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Agoraphobia, conflict in individuation and separation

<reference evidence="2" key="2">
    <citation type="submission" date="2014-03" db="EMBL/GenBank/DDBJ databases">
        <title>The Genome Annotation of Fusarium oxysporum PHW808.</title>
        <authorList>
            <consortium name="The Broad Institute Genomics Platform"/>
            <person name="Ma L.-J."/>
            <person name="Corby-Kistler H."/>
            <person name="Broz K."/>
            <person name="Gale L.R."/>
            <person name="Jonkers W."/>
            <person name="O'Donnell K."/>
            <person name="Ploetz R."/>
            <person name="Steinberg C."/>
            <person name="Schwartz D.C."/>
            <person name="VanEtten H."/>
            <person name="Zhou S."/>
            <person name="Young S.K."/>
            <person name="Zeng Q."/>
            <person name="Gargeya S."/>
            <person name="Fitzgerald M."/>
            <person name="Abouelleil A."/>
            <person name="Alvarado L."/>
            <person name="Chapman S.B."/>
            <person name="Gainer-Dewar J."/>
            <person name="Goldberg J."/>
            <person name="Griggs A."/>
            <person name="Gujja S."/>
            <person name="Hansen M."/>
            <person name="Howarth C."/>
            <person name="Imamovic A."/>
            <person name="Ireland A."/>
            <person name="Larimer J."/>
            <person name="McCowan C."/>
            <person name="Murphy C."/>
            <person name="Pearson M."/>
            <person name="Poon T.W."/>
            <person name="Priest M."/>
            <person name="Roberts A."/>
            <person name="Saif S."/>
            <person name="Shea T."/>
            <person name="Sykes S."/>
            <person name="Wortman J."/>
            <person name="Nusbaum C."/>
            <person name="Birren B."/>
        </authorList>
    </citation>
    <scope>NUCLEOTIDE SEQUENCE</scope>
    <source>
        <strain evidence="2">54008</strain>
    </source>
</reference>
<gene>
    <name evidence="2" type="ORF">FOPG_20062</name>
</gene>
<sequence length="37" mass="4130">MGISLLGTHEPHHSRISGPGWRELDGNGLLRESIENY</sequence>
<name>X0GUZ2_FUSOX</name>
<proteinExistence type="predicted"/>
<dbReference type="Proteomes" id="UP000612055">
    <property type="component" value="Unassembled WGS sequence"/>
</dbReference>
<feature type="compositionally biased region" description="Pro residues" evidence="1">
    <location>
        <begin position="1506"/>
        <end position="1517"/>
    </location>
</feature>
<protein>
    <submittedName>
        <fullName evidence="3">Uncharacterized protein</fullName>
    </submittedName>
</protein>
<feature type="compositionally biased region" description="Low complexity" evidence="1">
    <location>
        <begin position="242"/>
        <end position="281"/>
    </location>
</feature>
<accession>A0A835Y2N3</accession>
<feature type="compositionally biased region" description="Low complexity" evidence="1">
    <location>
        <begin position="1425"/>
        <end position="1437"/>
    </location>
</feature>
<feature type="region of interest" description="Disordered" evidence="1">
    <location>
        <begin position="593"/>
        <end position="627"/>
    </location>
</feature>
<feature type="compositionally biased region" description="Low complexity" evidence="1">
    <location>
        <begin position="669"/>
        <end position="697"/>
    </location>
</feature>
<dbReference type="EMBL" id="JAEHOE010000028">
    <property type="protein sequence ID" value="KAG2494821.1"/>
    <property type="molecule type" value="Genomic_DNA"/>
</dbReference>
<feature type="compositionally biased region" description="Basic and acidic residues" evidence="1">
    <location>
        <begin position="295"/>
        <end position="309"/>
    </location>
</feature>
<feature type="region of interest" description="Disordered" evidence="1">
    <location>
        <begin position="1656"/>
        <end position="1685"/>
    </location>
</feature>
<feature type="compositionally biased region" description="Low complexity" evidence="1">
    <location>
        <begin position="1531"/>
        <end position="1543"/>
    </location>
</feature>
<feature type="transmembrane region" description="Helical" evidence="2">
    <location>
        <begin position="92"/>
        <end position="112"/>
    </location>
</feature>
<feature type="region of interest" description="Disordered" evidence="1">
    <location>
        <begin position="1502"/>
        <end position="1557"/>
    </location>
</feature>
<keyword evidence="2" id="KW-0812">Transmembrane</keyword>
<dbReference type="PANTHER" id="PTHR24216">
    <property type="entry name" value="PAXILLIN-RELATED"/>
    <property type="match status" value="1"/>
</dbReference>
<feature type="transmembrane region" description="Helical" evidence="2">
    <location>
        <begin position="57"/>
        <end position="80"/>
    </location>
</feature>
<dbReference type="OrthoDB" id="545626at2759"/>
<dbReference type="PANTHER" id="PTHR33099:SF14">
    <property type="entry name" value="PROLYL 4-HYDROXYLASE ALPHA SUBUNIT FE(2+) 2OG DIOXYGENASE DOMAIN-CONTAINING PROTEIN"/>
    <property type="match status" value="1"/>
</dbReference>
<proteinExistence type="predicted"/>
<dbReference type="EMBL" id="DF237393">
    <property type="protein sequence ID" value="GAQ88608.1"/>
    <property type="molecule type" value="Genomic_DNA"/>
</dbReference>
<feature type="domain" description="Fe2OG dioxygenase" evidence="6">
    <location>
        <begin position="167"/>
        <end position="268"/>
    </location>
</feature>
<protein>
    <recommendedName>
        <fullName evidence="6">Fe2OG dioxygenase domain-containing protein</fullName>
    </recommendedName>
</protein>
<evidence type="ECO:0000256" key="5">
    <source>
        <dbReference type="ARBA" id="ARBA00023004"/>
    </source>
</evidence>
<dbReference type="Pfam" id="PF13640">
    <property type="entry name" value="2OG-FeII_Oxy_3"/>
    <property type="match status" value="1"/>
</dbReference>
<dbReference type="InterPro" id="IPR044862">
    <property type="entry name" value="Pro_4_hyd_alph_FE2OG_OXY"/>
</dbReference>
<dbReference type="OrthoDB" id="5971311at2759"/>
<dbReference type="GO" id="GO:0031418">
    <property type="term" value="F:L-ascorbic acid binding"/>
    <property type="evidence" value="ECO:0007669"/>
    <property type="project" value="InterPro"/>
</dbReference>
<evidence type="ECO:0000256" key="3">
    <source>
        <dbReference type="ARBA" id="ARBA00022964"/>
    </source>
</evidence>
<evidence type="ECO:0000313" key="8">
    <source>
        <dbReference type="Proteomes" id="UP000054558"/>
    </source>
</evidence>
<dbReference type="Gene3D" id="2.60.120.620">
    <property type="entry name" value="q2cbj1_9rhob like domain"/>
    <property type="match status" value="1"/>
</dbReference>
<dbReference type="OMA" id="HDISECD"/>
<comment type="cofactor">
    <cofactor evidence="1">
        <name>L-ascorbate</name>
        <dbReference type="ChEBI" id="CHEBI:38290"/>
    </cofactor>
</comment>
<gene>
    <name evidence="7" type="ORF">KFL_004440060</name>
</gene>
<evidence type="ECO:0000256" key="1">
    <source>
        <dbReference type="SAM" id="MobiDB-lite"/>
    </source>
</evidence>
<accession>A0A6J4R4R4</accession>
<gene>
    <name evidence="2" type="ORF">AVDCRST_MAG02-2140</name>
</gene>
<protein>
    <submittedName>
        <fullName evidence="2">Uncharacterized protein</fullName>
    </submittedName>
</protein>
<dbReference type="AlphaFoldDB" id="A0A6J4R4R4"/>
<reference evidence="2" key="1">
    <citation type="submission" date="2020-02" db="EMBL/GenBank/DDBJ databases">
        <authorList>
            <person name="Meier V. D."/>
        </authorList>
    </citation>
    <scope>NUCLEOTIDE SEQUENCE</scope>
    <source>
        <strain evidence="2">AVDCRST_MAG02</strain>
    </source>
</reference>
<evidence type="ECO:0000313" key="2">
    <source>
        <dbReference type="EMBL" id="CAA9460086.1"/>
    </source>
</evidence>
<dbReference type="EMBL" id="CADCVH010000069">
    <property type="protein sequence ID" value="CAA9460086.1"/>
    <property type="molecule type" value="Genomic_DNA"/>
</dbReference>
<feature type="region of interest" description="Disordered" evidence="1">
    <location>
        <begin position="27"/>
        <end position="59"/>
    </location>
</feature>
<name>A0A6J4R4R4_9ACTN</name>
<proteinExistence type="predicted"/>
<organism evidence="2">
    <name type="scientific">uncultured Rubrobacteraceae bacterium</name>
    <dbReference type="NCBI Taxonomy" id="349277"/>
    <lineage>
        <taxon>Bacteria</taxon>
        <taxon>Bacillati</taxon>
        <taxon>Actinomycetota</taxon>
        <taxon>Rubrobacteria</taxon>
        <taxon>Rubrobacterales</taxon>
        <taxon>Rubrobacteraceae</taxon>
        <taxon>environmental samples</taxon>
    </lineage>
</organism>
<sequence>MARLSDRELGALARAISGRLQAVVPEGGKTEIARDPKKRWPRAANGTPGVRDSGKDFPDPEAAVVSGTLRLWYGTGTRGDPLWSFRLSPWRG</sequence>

The source of the agoraphobic syndrome has not been sufficiently analyzed. The present case study was implemented to trace the source of agoraphobia as well as assess the impact it has on the family unit. The subjects are an agoraphobic mother, her spouse, and two children who willingly participated in many family sessions aimed at understanding the family's past and current dynamics. Information was gathered from bi-weekly in-home individual and family counseling sessions, genograms, and non-participant observations of four weekly recorded home visits of 1-1/2 hours duration made during the dinner hour. The collected information from counseling sessions and genograms was organized and presented as family history. The recorded visits were transcribed, coded, and presented in matrix summaries. Object relations leading to unfinished conflicts in individuation and separation beginning in childhood and continuing into adult life was found to be the source of agoraphobia, with the phobic symptoms developing as a conditioned response to the physiological symptoms of stressful conflict. These results were supported in the existing literature. It was concluded that a multimodal theoretical approach is needed in the understanding and treatment of agoraphobics. Implications regarding in-home case studies and naturalistic observations as methods of research are considered.